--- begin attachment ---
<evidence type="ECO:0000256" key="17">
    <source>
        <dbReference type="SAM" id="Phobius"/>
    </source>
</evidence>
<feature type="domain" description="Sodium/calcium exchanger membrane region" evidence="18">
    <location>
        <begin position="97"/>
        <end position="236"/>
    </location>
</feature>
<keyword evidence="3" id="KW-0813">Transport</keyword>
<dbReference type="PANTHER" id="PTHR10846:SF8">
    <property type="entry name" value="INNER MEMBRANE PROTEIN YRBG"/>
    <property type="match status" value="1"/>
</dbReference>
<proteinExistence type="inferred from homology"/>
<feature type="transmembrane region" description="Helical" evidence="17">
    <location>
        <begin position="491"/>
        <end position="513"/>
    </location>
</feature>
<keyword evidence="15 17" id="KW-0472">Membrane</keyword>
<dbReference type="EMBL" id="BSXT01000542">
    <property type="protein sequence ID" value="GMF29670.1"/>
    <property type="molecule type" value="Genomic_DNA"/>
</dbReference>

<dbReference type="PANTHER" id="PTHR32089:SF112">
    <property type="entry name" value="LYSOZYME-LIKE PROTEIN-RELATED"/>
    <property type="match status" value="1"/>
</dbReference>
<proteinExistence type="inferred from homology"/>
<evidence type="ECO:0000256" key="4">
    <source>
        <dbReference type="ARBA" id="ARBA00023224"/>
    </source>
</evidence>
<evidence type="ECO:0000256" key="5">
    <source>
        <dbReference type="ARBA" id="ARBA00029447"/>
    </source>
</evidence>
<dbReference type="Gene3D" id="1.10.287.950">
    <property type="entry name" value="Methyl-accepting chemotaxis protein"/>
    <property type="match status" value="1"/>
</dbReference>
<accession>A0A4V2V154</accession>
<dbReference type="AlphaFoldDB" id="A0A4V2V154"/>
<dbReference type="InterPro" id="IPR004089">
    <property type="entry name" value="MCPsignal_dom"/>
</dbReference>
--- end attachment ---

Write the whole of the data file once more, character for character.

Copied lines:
<evidence type="ECO:0000256" key="17">
    <source>
        <dbReference type="SAM" id="Phobius"/>
    </source>
</evidence>
<feature type="domain" description="Sodium/calcium exchanger membrane region" evidence="18">
    <location>
        <begin position="97"/>
        <end position="236"/>
    </location>
</feature>
<keyword evidence="3" id="KW-0813">Transport</keyword>
<dbReference type="PANTHER" id="PTHR10846:SF8">
    <property type="entry name" value="INNER MEMBRANE PROTEIN YRBG"/>
    <property type="match status" value="1"/>
</dbReference>
<proteinExistence type="inferred from homology"/>
<feature type="transmembrane region" description="Helical" evidence="17">
    <location>
        <begin position="491"/>
        <end position="513"/>
    </location>
</feature>
<keyword evidence="15 17" id="KW-0472">Membrane</keyword>
<dbReference type="EMBL" id="BSXT01000542">
    <property type="protein sequence ID" value="GMF29670.1"/>
    <property type="molecule type" value="Genomic_DNA"/>
</dbReference>

<dbReference type="PANTHER" id="PTHR32089:SF112">
    <property type="entry name" value="LYSOZYME-LIKE PROTEIN-RELATED"/>
    <property type="match status" value="1"/>
</dbReference>
<proteinExistence type="inferred from homology"/>
<evidence type="ECO:0000256" key="4">
    <source>
        <dbReference type="ARBA" id="ARBA00023224"/>
    </source>
</evidence>
<evidence type="ECO:0000256" key="5">
    <source>
        <dbReference type="ARBA" id="ARBA00029447"/>
    </source>
</evidence>
<dbReference type="Gene3D" id="1.10.287.950">
    <property type="entry name" value="Methyl-accepting chemotaxis protein"/>
    <property type="match status" value="1"/>
</dbReference>
<accession>A0A4V2V154</accession>
<dbReference type="AlphaFoldDB" id="A0A4V2V154"/>
<dbReference type="InterPro" id="IPR004089">
    <property type="entry name" value="MCPsignal_dom"/>
</dbReference>